With the recent announcement of the possible launch of the Google self-driving car prototypes, Autonomous Driving and Artificial Intelligence are inching a step closer to reality. Although this is a very exciting project, many people are expressing worry and raising crucial safety issues. All possible computer-bug-related issues aside, my concern is more on the ethical side.
What are the Google driverless cars?
The Google Self-Driving Car is an ongoing project at Google that aims at developing intelligent technology to create completely autonomous cars - driverless, self-driving, the choice is yours. The “awareness” of its surroundings is enabled by a laser beam mounted on its top and generates a 3D mapping of the environment, allowing the car to make decisions on its course of actions. Of course, many enhancements are hypothetically possible to enable the cars to gather more and better data - like the ability to communicate information on speed, trajectories, and course of actions with other self-driving cars - this is where my worries on ethics come into place.
Some states, like Nevada have already permitted the circulation of those prototypes in their streets and Google announced its first fully built and functional car featuring the technology to be released by the end of 2014.
Essentially this could be the first potentially mass produced intelligent robot capable of reasoning on its own and taking important decisions on our behalf, in this case: our survival on the road.
As humans, we take decisions based on our own perception of what is ethical all the time, and adapt our course of actions accordingly. From time to time, we set aside this ethical reasoning to give more room to our comfort or even survival - essentially letting ourselves be corrupted from tiem to time. Giving up important decision-making activities to artificially intelligent robots (like driving) means we also are depending on them to reason ethically on our behalf under certain situations.
Take the following image of two cars about to collide, with a driver A - taking a decision on its course of action, based on his awareness of the surroundings (eyesight and hearing), that will affect the outcome.
Scenario 1: Car A decides to diverge towards the wall heavily to save car B from diverging onto car C Scenario 2: Car A does not change its trajectory, therefore leaving car B diverging onto car C to collide and save car A.
In such a scenario, only the time of reaction of each drivers and their willingness to survive counts. If a computer replaces the human driver, the situation changes as it can ignore all human instincts and rapidly gather information on the situation to take a sound decision on its course of action.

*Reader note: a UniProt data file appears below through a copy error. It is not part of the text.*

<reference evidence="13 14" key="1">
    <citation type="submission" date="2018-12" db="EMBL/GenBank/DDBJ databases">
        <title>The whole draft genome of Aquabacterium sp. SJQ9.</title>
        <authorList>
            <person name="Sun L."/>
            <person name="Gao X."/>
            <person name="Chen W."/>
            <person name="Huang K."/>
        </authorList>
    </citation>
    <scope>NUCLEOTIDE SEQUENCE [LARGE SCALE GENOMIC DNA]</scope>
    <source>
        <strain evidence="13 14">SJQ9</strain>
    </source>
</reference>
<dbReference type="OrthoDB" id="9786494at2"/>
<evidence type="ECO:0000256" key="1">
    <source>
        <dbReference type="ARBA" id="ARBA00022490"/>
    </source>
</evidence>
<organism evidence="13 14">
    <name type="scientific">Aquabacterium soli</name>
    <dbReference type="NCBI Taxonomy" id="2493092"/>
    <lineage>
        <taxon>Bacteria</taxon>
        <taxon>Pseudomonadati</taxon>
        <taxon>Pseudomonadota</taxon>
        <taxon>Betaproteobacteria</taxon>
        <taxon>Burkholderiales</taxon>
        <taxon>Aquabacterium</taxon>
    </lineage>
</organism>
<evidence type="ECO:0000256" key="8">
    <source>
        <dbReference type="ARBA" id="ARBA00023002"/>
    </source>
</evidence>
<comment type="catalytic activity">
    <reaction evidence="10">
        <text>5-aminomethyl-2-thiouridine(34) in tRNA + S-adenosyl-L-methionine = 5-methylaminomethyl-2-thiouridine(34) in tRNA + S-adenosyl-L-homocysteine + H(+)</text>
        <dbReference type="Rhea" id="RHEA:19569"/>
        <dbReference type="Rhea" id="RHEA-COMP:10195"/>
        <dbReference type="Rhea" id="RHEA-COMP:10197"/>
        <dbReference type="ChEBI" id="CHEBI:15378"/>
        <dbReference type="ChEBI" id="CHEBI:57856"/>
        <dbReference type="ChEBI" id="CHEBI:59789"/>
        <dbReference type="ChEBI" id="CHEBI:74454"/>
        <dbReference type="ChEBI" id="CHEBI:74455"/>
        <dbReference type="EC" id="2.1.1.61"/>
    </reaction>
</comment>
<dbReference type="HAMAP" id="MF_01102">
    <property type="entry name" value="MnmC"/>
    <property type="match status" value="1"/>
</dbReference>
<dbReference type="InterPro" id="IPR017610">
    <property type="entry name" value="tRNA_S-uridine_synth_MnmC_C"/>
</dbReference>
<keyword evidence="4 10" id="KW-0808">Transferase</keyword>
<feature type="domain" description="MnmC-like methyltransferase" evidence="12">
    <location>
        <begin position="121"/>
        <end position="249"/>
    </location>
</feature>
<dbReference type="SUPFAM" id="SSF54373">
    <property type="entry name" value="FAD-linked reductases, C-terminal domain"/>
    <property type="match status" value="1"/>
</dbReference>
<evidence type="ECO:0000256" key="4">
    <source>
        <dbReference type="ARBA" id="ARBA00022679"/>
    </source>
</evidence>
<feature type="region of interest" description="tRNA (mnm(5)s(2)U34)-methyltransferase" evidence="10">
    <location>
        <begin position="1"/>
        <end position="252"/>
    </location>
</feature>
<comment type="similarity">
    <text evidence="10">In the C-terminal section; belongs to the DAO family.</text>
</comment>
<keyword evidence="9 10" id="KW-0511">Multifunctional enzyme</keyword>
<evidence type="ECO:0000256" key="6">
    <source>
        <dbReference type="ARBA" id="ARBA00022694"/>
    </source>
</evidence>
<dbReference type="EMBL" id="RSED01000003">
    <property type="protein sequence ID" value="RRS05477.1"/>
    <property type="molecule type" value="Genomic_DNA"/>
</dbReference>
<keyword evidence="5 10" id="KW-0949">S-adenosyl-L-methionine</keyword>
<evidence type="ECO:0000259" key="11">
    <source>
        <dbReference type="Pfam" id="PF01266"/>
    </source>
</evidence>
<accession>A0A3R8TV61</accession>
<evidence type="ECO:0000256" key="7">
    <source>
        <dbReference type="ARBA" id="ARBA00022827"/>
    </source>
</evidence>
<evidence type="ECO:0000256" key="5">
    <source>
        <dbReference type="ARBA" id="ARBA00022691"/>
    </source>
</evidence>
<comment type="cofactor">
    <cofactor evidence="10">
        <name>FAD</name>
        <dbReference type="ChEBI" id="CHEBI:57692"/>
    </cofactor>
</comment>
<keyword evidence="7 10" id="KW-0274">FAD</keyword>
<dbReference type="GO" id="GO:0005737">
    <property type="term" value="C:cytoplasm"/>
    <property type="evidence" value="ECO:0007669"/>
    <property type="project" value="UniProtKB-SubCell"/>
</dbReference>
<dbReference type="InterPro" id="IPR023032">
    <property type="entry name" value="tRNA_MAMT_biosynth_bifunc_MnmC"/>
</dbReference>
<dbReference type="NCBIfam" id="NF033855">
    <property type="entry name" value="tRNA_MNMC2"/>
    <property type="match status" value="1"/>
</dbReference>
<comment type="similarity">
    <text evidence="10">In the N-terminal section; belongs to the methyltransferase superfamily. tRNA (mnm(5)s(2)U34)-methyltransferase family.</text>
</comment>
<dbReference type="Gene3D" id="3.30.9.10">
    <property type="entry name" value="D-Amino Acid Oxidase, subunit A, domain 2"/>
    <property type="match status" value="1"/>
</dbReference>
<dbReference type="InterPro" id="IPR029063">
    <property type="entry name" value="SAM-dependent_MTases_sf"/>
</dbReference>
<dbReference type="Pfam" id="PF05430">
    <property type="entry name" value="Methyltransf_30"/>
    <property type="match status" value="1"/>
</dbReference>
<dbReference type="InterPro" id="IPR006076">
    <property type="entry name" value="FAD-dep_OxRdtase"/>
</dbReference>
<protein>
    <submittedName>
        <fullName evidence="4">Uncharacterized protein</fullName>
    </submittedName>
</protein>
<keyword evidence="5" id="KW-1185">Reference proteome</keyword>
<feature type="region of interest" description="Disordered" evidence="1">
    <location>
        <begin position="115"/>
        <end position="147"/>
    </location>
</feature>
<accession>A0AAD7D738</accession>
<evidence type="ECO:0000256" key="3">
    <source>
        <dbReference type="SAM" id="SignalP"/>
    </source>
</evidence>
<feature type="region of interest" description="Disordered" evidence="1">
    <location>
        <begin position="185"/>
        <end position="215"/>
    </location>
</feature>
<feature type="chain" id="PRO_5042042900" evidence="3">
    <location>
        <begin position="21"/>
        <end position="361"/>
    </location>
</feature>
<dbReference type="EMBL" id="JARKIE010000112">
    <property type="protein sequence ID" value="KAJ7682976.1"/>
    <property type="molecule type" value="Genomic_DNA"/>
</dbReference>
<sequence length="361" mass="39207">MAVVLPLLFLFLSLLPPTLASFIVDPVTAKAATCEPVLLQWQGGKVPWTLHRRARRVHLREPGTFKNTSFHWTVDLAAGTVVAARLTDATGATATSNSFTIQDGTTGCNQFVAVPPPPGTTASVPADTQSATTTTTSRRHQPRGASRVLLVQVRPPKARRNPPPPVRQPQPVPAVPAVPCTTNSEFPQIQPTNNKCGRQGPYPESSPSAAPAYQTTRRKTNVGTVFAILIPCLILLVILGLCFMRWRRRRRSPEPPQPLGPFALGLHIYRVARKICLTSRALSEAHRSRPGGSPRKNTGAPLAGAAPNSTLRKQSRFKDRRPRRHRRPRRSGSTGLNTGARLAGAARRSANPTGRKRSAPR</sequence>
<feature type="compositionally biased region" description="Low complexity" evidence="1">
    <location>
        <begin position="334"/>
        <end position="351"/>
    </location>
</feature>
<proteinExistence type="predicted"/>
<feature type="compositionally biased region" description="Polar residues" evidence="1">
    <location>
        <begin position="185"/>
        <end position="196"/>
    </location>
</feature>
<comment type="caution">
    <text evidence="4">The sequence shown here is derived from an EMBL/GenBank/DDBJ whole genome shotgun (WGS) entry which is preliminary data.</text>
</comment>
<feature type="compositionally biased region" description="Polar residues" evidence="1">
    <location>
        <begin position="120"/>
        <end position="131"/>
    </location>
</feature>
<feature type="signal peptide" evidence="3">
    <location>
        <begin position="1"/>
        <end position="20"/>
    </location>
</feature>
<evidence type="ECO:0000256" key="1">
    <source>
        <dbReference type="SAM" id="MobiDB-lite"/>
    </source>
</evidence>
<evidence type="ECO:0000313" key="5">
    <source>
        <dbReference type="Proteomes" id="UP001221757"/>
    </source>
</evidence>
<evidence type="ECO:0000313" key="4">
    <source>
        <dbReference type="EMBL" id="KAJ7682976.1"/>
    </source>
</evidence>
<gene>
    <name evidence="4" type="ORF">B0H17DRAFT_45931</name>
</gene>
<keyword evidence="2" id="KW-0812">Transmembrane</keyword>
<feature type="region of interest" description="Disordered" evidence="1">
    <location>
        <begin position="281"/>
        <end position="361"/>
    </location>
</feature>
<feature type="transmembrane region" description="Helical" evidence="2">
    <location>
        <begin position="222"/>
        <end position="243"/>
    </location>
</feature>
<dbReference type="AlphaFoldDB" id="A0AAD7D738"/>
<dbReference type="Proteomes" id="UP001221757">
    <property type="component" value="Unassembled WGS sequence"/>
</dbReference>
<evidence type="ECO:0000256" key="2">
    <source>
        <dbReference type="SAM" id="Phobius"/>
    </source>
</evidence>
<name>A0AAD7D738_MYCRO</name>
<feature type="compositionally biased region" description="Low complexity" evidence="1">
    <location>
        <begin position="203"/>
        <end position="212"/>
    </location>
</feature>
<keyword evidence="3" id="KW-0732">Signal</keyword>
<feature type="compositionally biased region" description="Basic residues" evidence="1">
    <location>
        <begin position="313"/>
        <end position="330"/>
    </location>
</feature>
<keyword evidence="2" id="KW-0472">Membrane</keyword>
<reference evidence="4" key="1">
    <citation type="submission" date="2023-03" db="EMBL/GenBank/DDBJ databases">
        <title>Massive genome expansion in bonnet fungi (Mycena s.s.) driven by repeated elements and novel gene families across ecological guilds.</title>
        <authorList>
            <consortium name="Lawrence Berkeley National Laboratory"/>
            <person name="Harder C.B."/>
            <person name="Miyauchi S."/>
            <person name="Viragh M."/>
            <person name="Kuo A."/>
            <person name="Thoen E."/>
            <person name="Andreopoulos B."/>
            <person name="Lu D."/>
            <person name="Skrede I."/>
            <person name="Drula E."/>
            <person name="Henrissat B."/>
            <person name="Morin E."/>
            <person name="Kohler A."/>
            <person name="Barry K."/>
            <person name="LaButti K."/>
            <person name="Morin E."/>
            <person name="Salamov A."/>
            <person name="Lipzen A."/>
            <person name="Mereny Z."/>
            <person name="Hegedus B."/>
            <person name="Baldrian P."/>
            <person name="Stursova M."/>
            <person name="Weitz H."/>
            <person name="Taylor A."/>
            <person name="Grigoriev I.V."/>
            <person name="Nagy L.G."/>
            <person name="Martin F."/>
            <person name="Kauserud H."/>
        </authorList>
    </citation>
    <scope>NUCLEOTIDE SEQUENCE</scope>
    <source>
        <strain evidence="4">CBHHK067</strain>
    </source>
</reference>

Assumption 1: in both scenarios, the passengers in the cars that collide (whichever end up colliding with either the wall or another car) die with 100% certainty.
Assumption 2: Each of these “autonomous” cars in this scenario knows very precisely the outcome (# of passengers that die) based on its “decision” - given the speed, number of passenger, and trajectory of each of the other cars + its own.
Now having the AI cars are in control of the situation, we can understand how heavily ethical behavior implemented in those machines can impact the outcome.
Taking everything into consideration, the new “autonomous driver” in car A will 'realize' that by letting car C change its trajectory and collide with car B, 3 people will die (2 passengers in car B and 1 in car C) rather than 4 passengers in car A. Is it rightful for the situation to be handled that way, even though car A is initially at fault for driving in the opposite direction of traffic? How can we let AI machines decide who is to live and who is to die?
What if now we also set values to the actual passengers. Eg: the US President in car C vs. a 6 normal law abiding citizen in cars A and B? Should the cars behave differently? Should the car 'believe' that the “greater good” is keeping more people alive or keeping the highly valued person alive? In either case, we see the need to establish some kind of “ethical protocol” for AI machines to handle such situations. However, how do we decide which ethical movement is the right one to be used as a “protocol”?
Since a computer only does what it is told to do, we have the power to tell it what to do in such a situation; and therefore program those machines to behave accordingly to each person’s ethical beliefs. However, If we open the public to individually choose how their cars (or other machines) should ethically behave in given situations none of the cars present in the figure above would behave in sync and would create confusion over what the course of action should actually be.
Can ethical movements become the next AI protocols (eg: Utilitarianism), the same way we see TCP vs. UDP? Should we set up a unified ethical protocol for all AI machines or at least for given situations? Is ethical programming a new field to be delved into? Should we implement ethical behavior in machines at all?